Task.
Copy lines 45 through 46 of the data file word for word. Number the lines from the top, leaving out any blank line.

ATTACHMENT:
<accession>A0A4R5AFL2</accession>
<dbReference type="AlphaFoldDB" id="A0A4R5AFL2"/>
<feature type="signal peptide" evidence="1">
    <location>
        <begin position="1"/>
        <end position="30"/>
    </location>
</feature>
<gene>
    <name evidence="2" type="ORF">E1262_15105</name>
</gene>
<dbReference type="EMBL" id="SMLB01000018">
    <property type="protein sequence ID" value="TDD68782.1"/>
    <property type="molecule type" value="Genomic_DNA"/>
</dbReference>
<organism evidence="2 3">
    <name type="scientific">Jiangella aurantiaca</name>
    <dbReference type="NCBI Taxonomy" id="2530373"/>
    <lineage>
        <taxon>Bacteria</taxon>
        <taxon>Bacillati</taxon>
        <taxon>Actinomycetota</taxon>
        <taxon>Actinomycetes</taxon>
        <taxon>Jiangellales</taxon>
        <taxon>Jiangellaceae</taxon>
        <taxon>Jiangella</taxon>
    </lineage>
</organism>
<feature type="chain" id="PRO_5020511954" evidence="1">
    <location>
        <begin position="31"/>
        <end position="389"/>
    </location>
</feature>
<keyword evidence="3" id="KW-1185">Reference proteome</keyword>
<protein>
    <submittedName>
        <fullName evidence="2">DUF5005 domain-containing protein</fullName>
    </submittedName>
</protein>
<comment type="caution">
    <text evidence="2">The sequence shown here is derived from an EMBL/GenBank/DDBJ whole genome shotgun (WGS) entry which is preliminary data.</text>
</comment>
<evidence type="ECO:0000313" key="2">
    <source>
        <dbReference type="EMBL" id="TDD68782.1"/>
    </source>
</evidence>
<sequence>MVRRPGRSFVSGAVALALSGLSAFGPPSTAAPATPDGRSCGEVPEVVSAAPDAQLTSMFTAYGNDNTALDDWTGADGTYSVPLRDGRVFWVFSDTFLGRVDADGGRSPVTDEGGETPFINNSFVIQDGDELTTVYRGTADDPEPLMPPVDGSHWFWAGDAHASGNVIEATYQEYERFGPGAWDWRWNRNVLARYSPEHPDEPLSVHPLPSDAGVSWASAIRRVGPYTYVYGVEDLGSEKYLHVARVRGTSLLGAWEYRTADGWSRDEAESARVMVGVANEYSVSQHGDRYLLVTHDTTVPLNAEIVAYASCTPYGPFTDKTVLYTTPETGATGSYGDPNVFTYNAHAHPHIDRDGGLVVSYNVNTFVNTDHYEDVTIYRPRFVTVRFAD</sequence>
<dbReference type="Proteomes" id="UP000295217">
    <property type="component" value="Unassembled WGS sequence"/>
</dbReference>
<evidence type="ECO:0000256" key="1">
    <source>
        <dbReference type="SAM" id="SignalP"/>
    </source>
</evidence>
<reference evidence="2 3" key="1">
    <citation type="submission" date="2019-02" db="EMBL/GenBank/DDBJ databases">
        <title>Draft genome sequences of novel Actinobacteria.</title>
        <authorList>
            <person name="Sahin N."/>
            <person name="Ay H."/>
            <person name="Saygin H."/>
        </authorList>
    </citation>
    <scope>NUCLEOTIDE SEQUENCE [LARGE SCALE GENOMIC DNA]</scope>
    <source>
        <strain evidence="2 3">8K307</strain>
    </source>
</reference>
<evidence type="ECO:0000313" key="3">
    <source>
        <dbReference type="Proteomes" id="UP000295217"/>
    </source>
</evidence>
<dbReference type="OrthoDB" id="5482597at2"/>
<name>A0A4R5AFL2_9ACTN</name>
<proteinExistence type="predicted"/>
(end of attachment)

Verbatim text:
    <source>
        <dbReference type="EMBL" id="TDD68782.1"/>